This is just such a complete novel, nothing needs to be changed, it’s almost perfect. Almost, because I didn’t think the revelation at the end came as such a big shock although maybe that is in-keeping with Bruno Krug’s personality. I really enjoyed and loved this book. It made me smile and it also posed many questions on the nature of politics, free will and the idea of choice. It still surprises me to think that it was within my lifetime that the Berlin Wall had come down.

I would like to thank Vintage Books for kindly sending me a copy of The Valley of Unknowing to review.

was rather different from what I expected. Well, not that different as I was expecting a mystery set in the 1930s in Germany with a psychiatrist, an amnesiac lady, maybe a bit of history and science and possibly a murder. But Philip Sington delivers much, much more. The Einstein Girl brings history, science, war and the workings of the human heart together in a quiet, unassuming way which slowly unfolds and becomes a deep, sorrowful study of hope vs. reality. It’s beautifully written and slots you right into Weimar Germany and the shoes of lone psychiatrist Dr. Martin Kirsch.

The story opens with the discovery of the naked body of a young woman by a lake. Miraculously she is alive, but cannot recall anything of her past. Dr. Martin Kirsch, an eminent psychiatrist about to get married to a beautiful socialite, finds himself drawn to this unnamed woman given the sobriquet The Einstein Girl by the press, for a flyer announcing Einstein’s lecture was found near her. As Kirsch begins to unravel her past, travelling to Zurich where she studied maths and physics and Slovakia where she grew up, he slowly finds his own past closing in on him as he slowly succumbs to his own demons. But the woman’s past is bigger and more complex than he thought. Is she an imposter involved in blackmail? What is her connection with Einstein? And can Einstein’s troubled son Eduard shed light upon the mystery? As Germany finds itself tumbling into an era of tight control and hidden agendas, Kirsch finds his control of his own life slipping away. It’s a little difficult to give a summary of this novel without giving anything away, so I’ll stop here.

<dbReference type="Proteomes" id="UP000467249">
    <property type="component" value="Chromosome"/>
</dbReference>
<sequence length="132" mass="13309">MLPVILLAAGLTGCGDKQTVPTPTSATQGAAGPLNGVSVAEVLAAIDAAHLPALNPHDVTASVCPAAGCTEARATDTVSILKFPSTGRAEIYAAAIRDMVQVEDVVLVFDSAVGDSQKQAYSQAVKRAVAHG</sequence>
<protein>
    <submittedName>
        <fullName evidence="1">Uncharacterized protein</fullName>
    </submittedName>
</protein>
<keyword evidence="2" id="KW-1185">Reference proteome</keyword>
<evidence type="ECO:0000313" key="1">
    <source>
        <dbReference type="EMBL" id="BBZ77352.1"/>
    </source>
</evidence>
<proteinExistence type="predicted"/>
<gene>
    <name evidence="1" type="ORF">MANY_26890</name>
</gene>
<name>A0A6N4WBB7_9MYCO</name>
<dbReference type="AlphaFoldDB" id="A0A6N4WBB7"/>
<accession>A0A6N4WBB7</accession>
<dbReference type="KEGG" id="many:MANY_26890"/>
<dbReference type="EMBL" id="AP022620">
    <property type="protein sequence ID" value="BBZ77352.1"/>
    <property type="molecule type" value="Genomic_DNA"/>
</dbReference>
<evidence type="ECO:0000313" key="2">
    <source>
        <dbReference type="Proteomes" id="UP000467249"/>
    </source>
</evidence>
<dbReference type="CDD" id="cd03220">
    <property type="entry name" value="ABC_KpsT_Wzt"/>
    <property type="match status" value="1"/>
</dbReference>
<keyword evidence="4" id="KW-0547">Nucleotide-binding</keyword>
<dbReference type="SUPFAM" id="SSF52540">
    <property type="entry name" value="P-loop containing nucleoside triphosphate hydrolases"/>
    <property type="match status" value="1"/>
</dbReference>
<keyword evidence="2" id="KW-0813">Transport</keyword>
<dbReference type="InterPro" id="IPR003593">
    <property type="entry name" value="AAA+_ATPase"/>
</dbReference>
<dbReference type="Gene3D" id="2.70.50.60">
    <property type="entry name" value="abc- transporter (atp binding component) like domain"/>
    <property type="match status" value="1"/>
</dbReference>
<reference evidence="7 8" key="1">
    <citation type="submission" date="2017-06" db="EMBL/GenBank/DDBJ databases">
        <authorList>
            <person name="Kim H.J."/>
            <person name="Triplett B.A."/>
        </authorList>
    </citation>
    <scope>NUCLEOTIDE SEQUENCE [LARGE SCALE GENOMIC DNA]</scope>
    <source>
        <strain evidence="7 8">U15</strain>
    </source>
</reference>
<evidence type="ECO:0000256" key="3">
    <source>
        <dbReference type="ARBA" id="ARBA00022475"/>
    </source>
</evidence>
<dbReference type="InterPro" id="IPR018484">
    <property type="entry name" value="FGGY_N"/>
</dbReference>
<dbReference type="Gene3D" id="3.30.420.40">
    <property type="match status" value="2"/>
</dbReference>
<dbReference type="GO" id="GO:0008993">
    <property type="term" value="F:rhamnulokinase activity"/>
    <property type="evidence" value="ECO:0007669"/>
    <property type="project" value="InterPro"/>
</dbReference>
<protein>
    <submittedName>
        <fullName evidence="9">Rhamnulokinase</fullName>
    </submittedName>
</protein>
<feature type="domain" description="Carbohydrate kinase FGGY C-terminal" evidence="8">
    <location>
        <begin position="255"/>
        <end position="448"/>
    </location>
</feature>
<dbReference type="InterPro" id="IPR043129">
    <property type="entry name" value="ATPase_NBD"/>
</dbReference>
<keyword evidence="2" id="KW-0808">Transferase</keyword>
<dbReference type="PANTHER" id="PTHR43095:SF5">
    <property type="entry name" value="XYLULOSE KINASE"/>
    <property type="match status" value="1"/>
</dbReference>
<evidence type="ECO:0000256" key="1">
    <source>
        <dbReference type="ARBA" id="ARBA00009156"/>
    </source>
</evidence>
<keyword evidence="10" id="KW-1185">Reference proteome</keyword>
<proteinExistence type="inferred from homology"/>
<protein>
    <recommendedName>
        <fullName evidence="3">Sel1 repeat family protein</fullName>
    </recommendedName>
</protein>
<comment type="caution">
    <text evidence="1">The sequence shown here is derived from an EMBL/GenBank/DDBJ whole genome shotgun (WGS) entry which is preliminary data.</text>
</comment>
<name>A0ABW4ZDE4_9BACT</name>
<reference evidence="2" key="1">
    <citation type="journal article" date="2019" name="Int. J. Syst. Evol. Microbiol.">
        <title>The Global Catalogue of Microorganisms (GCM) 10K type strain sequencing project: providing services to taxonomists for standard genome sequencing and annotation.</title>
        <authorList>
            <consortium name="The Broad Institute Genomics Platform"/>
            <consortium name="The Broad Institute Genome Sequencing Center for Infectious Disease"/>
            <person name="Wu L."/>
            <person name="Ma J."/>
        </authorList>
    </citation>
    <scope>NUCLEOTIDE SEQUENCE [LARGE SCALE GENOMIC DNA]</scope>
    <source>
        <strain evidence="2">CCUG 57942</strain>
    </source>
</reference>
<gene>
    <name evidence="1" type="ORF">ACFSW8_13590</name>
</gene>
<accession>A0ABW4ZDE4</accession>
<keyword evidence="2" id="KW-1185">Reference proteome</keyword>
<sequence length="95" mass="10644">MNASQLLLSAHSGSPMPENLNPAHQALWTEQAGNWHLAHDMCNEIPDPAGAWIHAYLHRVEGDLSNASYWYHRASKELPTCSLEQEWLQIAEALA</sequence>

I confess I was a little startled that Einstein played such a big part in Sington’s novel. I was expecting just a cameo, but Sington doesn’t shy away from discussing the scientific problems which plagued Einstein’s later years prior to his move to Princeton, especially his work on the Grand Unified Theory in which he unsuccessfully tries to tie relativity and quantum mechanics together. Nor his muddy personal life with his first wife Mileva Marić.

With the appearance of Mileva and their younger son Eduard in the story, Sington has obviously researched extensively into Einstein’s private life which surfaced in 1989 with the release of letters between the couple from before their marriage. I remember the uproar that followed with several prominent academics publishing books about Einstein’s personal life, his passionate love affair with Mileva and the fate of his daughter born out of wedlock. Up until then, he was untouched, the god of modern physics, and many of his colleagues and family tried hard to keep it that way.

Although sometimes the scientific explanations reminded me of the history of science lectures I attended at college, Sington really knows his stuff but in no way does his writing try and show off that knowledge. In the end, I felt that Einstein’s scientific theories and his theories of life coalesced beautifully painting a picture of a real man. You may not admire Einstein as a husband or a father, but you cannot escape from the fact that he was a singularly gifted scientist. What Sington does beautifully is to weave a tale of the people he left behind.

After finishing this book I started The Sun and Moon Corrupted by Philip Ball, another mystery with a hint of science and history which I was looking forward to reading, but I stopped after a chapter because compared to Sington, it just didn’t cut the mustard (shame because the title is beautiful). In The Einstein Girl, Sington really immerses the reader in the culture and events of the period; you can almost smell the restrained lives of the people living in a time of uncertainty. As you can probably tell, I was seriously impressed with this book.

I read this for Nymeth’s 1930s Mini-Challenge and the Thriller and Suspense Challenge 2010!